But they stood firm in the face of violence. We owe it to them to vote.

Now in 2020 we are seeing the seeds of voter denial and suppression bearing their bitter fruit again. And those seeds took root in the feeble-minded who anchor their world view in the gossip and narratives that they find to confirm their deep-seated biases. 

VOTE. This election we must turn out in numbers to show the world that we are home to the world’s freest and fairest elections. We must demonstrate to hostile foreign powers that their attempts to damage the credibility of our democracy are no match for the will of our people. Their attempts at social media psychological warfare must fail.

And as you vote, think of…..

The endless rows of white gravestones at Arlington National Cemetery.

The young black men and women beaten because they dared to ask for the rights promised to them by their government.

The three young men killed in rural Mississippi because they dared to register people to vote. Think of the fear that must have run through their minds, the disbelief that this could be happening in America.

As you vote, think of…….

The men pointing toward a distant shooter while Dr. Martin Luther King lay struck by an assassin’s bullet.

The humble busboy holding Robert F. Kennedy as he lay stricken by a gunshot.

The men marching with tiki torches in Charlottesville, the car running through a crowd of people protesting hate and division.

The bullets ripping through an El Paso Wal-Mart, or a nightclub in Orlando because someone learned to hate people who were different.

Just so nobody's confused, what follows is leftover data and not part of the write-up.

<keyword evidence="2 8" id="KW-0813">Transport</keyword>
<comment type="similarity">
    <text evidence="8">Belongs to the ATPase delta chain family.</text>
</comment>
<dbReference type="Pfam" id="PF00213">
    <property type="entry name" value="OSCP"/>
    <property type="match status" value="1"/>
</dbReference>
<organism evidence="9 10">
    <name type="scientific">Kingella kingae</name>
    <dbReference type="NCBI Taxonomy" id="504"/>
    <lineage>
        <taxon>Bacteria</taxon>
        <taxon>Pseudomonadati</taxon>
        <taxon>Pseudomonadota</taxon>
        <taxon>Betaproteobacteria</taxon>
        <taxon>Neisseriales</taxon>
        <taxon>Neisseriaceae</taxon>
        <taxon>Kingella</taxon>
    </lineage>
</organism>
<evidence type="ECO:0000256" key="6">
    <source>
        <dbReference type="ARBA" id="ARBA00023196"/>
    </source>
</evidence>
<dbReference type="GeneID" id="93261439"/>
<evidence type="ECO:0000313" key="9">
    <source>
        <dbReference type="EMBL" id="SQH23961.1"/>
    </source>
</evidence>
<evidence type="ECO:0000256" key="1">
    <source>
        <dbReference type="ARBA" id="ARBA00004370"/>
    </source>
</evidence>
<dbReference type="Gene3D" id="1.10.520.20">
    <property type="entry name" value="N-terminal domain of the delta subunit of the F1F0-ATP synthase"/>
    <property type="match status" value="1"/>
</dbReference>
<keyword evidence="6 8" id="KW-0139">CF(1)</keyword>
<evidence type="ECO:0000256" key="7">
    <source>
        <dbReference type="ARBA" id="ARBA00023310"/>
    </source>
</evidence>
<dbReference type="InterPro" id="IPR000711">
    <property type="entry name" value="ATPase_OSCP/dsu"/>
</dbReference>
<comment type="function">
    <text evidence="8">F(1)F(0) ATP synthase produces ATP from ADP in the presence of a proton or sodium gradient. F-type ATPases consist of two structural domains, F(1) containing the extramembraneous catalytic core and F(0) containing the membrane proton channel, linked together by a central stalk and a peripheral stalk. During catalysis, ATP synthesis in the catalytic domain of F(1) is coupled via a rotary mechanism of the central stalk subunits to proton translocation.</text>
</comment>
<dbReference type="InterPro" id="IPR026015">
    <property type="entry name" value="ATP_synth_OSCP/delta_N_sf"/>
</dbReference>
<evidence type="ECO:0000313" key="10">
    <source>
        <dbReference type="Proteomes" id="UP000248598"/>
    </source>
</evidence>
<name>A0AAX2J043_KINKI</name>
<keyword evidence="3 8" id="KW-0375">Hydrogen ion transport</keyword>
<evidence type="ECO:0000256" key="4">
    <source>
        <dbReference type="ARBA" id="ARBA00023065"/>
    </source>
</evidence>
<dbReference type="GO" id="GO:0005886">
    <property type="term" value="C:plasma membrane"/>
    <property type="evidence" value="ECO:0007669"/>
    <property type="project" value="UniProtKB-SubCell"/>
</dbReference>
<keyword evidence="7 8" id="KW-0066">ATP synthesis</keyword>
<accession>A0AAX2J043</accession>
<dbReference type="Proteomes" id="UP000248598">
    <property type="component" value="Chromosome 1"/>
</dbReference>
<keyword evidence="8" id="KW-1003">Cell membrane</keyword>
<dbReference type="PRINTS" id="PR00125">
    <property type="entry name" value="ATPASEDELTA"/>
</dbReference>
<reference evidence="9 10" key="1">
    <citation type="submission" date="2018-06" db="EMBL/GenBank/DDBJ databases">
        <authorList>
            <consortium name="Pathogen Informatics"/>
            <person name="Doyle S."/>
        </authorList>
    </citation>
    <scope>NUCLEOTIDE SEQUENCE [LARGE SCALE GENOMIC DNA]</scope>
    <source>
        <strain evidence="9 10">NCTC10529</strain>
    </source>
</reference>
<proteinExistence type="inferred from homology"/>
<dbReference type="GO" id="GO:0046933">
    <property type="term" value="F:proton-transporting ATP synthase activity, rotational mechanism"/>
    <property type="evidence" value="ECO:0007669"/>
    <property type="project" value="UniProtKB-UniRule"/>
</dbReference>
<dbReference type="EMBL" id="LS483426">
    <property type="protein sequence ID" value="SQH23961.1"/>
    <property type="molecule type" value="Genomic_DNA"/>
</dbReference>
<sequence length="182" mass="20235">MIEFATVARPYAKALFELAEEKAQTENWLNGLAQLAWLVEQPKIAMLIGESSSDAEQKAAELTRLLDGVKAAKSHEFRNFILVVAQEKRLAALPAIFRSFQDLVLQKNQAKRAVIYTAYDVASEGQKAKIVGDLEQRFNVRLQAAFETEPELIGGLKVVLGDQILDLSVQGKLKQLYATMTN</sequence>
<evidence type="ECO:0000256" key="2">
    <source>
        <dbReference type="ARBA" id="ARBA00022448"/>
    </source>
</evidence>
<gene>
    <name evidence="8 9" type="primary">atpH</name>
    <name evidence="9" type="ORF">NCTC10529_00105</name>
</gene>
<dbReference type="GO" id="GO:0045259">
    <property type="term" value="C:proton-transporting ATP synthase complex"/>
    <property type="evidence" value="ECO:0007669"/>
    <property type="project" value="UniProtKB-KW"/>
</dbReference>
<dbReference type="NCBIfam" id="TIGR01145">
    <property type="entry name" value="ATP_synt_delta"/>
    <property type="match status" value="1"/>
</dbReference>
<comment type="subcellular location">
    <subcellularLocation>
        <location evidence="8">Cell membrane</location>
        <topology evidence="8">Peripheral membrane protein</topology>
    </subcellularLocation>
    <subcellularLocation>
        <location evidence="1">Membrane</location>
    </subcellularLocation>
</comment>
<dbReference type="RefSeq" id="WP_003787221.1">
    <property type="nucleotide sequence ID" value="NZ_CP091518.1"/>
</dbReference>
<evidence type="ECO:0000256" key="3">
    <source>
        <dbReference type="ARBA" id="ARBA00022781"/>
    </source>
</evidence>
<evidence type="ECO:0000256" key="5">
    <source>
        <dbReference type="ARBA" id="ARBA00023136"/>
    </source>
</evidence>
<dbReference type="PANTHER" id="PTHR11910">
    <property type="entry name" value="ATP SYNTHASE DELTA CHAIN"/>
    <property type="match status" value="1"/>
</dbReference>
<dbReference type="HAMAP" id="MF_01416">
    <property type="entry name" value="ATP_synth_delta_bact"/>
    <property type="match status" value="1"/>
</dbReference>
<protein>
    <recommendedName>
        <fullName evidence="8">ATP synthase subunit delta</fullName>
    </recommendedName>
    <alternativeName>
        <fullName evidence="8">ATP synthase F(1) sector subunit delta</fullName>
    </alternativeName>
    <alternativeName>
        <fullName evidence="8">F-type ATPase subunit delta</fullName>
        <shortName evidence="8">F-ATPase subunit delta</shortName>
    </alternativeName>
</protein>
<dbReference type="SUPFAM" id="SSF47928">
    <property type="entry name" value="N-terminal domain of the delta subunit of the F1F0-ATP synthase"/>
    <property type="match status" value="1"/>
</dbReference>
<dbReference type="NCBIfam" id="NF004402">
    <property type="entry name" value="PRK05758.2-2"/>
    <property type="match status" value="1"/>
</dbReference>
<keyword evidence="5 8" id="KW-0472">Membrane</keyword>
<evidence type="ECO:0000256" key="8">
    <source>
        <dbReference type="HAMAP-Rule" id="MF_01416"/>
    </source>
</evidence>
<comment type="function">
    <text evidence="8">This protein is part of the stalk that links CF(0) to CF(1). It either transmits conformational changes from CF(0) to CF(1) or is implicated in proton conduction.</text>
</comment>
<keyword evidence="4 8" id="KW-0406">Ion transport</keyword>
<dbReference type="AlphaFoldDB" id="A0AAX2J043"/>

The shooting in a synagogue in Pittsburgh or a church in Charleston, houses of worship and love ripped apart by hatred’s violence.

Never forget that hatred, intimidation and voter suppression must have no place in our America, and neither do voter disinformation and distraction. Your vote creates a nation where we banish those things. 

VOTE. Imagine your vote as the way to assert the power of ballots over bullies and bullets. Make your voice roar from mountaintops across rivers, lakes and prairies reaching from sea to shining sea. Your voice speaks truth to power and demands that power speaks truth to us.

VOTE. Let no one turn you away. 



State College native and Penn State graduate Jay Paterno is a father, husband and political volunteer. He’s a frequent guest lecturer on campus and at Penn State events and was the longtime quarterbacks coach for the Nittany Lions. His column appears every other Thursday. Follow him on Twitter at http://twitter.com/JayPaterno
Next Article
Kamala Harris' Husband, Doug Emhoff, Campaigns for Democratic Ticket in State College
October 28, 2020 7:44 PM
by Geoff Rushton
Kamala Harris' Husband, Doug Emhoff, Campaigns for Democratic Ticket in State College
Comments
Disclaimer: The views and opinions of the authors expressed therein do not necessarily state or reflect those of StateCollege.com.

order food online